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An Incident on Route 12   By: (1911-1981)

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AN INCIDENT ON ROUTE 12

by

JAMES H. SCHMITZ

He was already a thief, prepared to steal again. He didn't know that he himself was only booty!

Phil Garfield was thirty miles south of the little town of Redmon on Route Twelve when he was startled by a series of sharp, clanking noises. They came from under the Packard's hood.

The car immediately began to lose speed. Garfield jammed down the accelerator, had a sense of sick helplessness at the complete lack of response from the motor. The Packard rolled on, getting rid of its momentum, and came to a stop.

Phil Garfield swore shakily. He checked his watch, switched off the headlights and climbed out into the dark road. A delay of even half an hour here might be disastrous. It was past midnight, and he had another hundred and ten miles to cover to reach the small private airfield where Madge waited for him and the thirty thousand dollars in the suitcase on the Packard's front seat.

If he didn't make it before daylight....

He thought of the bank guard. The man had made a clumsy play at being a hero, and that had set off the fool woman who'd run screaming into their line of fire. One dead. Perhaps two. Garfield hadn't stopped to look at an evening paper.

But he knew they were hunting for him.

He glanced up and down the road. No other headlights in sight at the moment, no light from a building showing on the forested hills. He reached back into the car and brought out the suitcase, his gun, a big flashlight and the box of shells which had been standing beside the suitcase. He broke the box open, shoved a handful of shells and the .38 into his coat pocket, then took suitcase and flashlight over to the shoulder of the road and set them down.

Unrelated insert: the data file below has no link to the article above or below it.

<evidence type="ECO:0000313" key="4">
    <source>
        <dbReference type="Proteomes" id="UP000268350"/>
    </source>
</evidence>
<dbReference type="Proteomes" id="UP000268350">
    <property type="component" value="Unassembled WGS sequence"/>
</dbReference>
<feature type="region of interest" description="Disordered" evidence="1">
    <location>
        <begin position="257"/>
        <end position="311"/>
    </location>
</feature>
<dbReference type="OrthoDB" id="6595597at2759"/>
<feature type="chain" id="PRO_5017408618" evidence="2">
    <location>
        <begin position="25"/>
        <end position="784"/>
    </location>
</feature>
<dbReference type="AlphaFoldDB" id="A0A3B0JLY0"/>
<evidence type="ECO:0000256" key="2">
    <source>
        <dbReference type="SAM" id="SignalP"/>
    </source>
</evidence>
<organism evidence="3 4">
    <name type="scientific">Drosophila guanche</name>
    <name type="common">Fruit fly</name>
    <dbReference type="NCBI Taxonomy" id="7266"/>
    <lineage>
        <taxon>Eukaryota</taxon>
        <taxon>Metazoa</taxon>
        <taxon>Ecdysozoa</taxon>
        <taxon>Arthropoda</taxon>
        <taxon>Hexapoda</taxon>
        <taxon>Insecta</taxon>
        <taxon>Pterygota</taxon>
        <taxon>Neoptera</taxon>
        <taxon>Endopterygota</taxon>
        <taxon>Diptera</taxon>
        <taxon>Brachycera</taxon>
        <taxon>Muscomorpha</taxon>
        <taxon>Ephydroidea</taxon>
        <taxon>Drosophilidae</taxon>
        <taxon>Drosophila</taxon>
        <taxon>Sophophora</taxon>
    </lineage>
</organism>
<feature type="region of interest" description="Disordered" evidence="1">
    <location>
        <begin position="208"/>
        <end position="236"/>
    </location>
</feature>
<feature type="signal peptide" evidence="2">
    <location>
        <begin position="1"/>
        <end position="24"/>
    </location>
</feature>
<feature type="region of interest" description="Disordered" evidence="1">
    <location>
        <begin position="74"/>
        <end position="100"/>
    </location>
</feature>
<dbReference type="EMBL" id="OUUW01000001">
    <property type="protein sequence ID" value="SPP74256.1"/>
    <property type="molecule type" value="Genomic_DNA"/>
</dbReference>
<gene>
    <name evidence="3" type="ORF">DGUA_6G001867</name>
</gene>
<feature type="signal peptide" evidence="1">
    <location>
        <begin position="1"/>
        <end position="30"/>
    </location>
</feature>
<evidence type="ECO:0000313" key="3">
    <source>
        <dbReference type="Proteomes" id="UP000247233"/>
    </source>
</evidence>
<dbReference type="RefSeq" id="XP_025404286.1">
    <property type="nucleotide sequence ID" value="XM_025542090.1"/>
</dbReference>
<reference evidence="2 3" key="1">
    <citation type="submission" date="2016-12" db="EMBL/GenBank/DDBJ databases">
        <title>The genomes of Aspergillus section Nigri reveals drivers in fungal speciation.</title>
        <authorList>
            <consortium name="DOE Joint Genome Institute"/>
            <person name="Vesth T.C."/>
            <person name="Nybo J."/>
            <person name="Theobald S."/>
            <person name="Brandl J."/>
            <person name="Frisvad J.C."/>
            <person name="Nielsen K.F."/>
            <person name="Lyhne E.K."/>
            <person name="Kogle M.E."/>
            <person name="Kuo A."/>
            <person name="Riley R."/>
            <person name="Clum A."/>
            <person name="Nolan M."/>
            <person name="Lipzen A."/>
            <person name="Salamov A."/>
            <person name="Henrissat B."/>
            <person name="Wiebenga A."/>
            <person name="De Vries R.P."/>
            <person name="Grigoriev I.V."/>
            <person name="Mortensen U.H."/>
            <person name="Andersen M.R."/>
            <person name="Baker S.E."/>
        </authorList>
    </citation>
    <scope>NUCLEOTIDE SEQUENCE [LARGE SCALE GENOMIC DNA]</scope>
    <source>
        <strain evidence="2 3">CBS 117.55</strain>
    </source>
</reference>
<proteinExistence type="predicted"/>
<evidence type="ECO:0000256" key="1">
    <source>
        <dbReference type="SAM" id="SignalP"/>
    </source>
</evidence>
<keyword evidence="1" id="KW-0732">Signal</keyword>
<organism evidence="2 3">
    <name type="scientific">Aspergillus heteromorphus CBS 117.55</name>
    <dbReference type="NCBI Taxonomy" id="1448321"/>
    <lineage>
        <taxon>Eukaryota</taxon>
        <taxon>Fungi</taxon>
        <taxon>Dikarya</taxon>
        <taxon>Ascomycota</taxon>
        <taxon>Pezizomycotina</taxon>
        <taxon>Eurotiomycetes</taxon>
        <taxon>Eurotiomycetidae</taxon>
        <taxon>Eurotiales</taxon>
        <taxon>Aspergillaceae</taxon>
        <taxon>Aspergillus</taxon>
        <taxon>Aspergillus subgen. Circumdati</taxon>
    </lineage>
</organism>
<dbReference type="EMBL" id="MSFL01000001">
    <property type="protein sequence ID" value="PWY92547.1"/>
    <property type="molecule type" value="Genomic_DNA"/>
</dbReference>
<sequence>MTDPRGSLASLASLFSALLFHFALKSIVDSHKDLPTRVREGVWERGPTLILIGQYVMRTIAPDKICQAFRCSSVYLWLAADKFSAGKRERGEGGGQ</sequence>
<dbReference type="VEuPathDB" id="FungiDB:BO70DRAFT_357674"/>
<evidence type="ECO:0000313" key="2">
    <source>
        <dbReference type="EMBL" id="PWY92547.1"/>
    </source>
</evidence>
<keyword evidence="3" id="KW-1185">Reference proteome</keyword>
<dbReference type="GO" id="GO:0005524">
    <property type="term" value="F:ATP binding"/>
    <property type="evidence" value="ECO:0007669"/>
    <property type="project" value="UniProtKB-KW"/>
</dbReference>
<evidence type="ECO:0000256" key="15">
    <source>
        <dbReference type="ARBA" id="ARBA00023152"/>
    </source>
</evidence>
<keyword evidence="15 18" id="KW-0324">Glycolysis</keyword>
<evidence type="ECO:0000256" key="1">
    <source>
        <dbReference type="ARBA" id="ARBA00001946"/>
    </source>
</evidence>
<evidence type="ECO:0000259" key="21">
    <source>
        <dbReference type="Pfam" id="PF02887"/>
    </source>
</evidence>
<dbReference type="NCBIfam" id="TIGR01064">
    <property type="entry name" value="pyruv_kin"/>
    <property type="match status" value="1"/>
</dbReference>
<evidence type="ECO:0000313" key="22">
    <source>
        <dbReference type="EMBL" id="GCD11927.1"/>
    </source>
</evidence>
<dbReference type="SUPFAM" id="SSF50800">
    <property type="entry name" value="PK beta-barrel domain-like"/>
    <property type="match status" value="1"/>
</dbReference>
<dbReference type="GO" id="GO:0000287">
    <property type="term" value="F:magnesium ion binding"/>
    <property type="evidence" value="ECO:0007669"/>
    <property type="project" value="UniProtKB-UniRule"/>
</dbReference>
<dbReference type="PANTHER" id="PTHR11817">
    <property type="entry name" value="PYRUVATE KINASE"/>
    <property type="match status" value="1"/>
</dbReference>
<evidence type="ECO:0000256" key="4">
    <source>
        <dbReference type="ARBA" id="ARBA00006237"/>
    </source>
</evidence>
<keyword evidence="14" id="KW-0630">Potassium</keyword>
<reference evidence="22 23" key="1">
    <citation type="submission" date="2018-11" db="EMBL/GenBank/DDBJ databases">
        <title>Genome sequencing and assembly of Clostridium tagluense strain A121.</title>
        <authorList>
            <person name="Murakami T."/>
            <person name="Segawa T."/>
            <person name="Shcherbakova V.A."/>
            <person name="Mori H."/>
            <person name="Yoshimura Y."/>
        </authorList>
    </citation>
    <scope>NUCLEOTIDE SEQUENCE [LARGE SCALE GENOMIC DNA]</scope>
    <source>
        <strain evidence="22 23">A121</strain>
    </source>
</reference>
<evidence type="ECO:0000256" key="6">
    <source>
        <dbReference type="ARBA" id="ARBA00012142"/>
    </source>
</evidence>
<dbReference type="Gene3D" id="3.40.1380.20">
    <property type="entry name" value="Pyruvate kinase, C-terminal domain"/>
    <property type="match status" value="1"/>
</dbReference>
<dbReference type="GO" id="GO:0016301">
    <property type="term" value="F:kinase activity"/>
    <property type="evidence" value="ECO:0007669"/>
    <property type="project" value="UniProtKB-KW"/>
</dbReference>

There was no point in groping about under the Packard's hood. When it came to mechanics, Phil Garfield was a moron and well aware of it. The car was useless to him now ... except as bait.

But as bait it might be very useful.

Should he leave it standing where it was? No, Garfield decided. To anybody driving past it would merely suggest a necking party, or a drunk sleeping off his load before continuing home. He might have to wait an hour or more before someone decided to stop. He didn't have the time. He reached in through the window, hauled the top of the steering wheel towards him and put his weight against the rear window frame.

The Packard began to move slowly backwards at a slant across the road. In a minute or two he had it in position. Not blocking the road entirely, which would arouse immediate suspicion, but angled across it, lights out, empty, both front doors open and inviting a passerby's investigation.

Garfield carried the suitcase and flashlight across the right hand shoulder of the road and moved up among the trees and undergrowth of the slope above the shoulder. Placing the suitcase between the bushes, he brought out the .38, clicked the safety off and stood waiting.

Some ten minutes later, a set of headlights appeared speeding up Route Twelve from the direction of Redmon. Phil Garfield went down on one knee before he came within range of the lights. Now he was completely concealed by the vegetation.

The car slowed as it approached, braking nearly to a stop sixty feet from the stalled Packard. There were several people inside it; Garfield heard voices, then a woman's loud laugh. The driver tapped his horn inquiringly twice, moved the car slowly forward. As the headlights went past him, Garfield got to his feet among the bushes, took a step down towards the road, raising the gun.

Then he caught the distant gleam of a second set of headlights approaching from Redmon. He swore under his breath and dropped back out of sight. The car below him reached the Packard, edged cautiously around it, rolled on with a sudden roar of acceleration.

The second car stopped when still a hundred yards away, the Packard caught in the motionless glare of its lights... Continue reading book >>




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